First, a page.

Dear fellow artists…



Don’t be afraid to ask questions on the actual scale of the project that a client wants and don’t accept a gig just because it’s a lot of money.

Is the money they are offering proportional to the amount of work you are going to put into it? Is the scale of this project reasonable? Is the client being completely clear with what they want?

I say this because I got offered a gig of 200 dollars to do full body drawings of 10 different characters. Sounds good right?

Well, turns out, the client wanted to offer me 200 dollars to do drawings of 10 different characters and 20 different poses for each character.

This means that I was going to be getting paid 200 dollars for 200 drawings. Which breaks down into 1 dollar per drawing. 





For a project that large, it would have been 2,000 to 4,000 dollars minimum. Let’s say it takes me 8 hours to do one drawing. I would be investing 1600 hours of my time minimum into the project for 200 dollars. Keep in mind, I would only be getting 1 dollar per drawing that I make because they need to have ~200 drawings total. That then breaks down into…

.125 dollar per hour that I put into this project.


that is less than 25 cent per hour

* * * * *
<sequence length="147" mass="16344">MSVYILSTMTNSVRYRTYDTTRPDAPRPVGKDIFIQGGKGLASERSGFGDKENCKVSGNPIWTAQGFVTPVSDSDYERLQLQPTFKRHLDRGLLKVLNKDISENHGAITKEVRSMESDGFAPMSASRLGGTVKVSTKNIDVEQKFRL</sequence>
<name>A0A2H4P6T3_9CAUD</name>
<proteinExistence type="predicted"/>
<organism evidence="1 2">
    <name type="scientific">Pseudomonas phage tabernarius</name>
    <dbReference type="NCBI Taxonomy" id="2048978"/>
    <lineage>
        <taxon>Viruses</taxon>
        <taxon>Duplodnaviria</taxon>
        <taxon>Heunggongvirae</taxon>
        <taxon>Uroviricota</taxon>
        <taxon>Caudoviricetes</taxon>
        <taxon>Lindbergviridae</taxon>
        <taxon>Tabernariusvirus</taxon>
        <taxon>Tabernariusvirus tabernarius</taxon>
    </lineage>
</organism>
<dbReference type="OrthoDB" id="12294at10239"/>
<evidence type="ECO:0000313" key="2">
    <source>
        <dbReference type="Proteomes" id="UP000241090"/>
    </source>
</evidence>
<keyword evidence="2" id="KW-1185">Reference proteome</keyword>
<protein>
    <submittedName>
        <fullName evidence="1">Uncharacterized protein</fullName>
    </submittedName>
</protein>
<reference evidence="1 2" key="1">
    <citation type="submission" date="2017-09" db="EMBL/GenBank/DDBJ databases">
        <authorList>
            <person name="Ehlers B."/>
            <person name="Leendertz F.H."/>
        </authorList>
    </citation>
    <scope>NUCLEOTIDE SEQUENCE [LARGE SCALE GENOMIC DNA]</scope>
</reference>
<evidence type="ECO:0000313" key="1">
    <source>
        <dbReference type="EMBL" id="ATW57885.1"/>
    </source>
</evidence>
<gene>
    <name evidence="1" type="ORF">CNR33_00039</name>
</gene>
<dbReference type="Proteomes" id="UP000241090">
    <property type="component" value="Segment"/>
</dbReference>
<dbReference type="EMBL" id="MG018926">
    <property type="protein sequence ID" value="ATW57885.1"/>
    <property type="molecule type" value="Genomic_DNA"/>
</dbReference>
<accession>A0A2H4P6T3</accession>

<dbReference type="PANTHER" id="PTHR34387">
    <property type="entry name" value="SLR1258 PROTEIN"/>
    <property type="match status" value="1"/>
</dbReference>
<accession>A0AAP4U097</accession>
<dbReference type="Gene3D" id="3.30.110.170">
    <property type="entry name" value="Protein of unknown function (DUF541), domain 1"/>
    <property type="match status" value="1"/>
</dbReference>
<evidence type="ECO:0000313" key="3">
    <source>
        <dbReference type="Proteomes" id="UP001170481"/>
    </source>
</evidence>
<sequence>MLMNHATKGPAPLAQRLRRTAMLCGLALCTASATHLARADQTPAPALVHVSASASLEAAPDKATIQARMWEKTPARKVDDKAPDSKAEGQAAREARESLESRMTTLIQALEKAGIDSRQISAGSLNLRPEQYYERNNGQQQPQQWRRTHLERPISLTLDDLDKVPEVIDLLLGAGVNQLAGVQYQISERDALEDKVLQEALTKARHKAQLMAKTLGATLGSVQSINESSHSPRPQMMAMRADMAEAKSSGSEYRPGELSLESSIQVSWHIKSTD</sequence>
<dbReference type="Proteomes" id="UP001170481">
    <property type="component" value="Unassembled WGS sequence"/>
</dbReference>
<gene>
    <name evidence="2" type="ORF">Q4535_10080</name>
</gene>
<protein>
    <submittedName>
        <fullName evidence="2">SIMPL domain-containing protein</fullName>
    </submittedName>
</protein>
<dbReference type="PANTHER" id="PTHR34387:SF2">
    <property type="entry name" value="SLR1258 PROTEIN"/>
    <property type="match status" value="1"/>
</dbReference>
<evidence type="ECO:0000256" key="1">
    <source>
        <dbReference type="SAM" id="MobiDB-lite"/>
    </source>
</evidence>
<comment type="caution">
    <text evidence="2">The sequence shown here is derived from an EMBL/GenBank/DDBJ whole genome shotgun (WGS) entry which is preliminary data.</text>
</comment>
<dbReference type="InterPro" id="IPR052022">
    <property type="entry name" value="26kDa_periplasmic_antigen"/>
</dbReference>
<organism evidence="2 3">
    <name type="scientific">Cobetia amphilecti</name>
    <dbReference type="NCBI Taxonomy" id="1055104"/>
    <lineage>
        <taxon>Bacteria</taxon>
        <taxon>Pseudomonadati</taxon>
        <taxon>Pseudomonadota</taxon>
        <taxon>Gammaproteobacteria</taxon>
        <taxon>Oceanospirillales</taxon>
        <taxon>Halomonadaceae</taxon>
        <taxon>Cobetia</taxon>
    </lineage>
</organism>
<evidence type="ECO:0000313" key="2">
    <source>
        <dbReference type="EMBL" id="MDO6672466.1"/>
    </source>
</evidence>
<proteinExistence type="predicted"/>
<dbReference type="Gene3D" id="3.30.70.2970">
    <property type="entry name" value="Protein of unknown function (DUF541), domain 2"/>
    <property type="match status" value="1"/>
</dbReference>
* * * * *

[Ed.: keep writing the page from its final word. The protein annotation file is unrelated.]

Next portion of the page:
Minimum wage in my area is 7.25 dollars per hour

Needless to say, I haven’t taken the project, even though I actually do need the money. Why? The amount of work and time I was investing into the project simply was not worth what was being offered as pay. Just because someone dangles a wad of cash in front of you doesn’t mean you should take the project or commission, regardless of how much you need it. 

Sometimes as much as it hurts your pocket book or you’re struggling for money, sometimes you just need to say no and if you are struggling, look for alternative methods of help. 

Working 8 hours just for a buck is incredibly unfair to you. Even panhandlers can get more than just a dollar for 8 hours of work. 1600 hours of work is equal to 66 days worth of work for just 200 dollars. 

I know everyone jokes about the starving artist stereotype but sometimes you just have to say no. I even asked my grandparents and uncle about this and even they agreed that it was far too little pay for that amount of work and they are not artists nor do they buy art. I didn’t even tell them the number of hours I was putting into it at a minimum, I just said it was 200 drawings for 200 dollars. 

Value the amount of time you put into a project, especially a large scale one. Don’t take on a project especially not a large scale one because it is “a lot of money”. Don’t be afraid to ask for a second opinion from friends and don’t be afraid to ask questions and break down the cost of summary yourself. Ask yourself if it is really worth the amount of time you are going to be putting into it.

Don’t be afraid to say “no” because the amount of work they want from you is not worth the amount of pay you will be receiving.

That offered payment reminds me of that guy the furry fandom dealt with a while back that was basically trying to get people to full on, detailed animation for basically pennies.

He proceeded to attempt to draw the money on a GoFundMe that was basically bad-mouthing artists for not wanting to be his slaves and was laughed out of the fandom.

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